Sunday, February 19, 2012

A New Way to Read

There is a kind of reading that can be called "preliminary reading" or "partial reading":

Given that one does not have the time to read everything he or she would like to read, and that many books are not worth reading in their entirety, and that from time to time one finds books that he or she did not intend to read but that seduce and distract him or her from his or her reading plan, I came up with a new method of reading that involves reading only the first sentence of each paragraph in some books.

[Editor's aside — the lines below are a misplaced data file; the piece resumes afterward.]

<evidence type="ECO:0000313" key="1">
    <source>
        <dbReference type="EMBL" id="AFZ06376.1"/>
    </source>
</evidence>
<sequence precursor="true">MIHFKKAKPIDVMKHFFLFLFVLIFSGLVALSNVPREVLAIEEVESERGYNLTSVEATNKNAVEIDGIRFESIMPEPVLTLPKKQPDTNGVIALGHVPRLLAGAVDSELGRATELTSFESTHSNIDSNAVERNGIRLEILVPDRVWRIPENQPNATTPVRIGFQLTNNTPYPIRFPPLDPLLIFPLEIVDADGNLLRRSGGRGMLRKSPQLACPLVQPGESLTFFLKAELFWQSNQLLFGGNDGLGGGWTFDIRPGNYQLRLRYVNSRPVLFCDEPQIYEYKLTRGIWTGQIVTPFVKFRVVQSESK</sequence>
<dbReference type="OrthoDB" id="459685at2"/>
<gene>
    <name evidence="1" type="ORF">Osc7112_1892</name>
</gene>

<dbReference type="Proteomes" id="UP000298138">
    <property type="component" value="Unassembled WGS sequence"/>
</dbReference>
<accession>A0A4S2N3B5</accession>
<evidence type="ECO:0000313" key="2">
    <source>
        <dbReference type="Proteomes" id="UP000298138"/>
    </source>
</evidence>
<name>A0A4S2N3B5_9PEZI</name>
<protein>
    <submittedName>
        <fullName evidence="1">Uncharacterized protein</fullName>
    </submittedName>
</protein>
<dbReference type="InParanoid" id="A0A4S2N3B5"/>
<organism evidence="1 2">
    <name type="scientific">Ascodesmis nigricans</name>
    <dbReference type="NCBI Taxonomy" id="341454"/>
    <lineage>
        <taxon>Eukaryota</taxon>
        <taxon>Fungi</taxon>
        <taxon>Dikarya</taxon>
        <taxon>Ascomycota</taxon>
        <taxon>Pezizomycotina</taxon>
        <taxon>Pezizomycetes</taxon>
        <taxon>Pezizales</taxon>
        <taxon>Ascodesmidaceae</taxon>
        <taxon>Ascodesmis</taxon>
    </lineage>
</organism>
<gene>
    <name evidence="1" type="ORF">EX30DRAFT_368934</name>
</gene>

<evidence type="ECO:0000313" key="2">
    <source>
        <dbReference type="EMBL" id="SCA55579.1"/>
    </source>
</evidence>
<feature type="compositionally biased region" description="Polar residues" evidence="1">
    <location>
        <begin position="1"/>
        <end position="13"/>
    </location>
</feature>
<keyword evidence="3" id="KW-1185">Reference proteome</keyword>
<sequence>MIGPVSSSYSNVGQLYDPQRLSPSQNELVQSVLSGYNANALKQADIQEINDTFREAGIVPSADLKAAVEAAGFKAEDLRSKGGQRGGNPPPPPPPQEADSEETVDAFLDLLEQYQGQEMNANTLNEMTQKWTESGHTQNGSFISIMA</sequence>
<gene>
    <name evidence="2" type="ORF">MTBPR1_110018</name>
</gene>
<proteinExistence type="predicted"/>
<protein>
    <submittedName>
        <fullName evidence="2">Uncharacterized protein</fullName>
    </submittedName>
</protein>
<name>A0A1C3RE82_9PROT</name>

This is not really a new method. I actually thought of trying it when I overheard someone else talking about a (history) professor of his that does that.

There are exceptions, of course, books to which one could not effectively apply this method. It would not work for reading a novel, for example. But for many academic books, whether history or science or theology or linguistics, this type of reading could very well highlight most of the important ideas while saving gobs of time by not getting lost in the details that one is going to forget later anyway. I think that reading is not complete but it highlights the main ideas can serve very well.

What do you think? Have you ever read a book this way? How else do you recommend a slow reader like me (in spite of a speed reading course) read more in less time?

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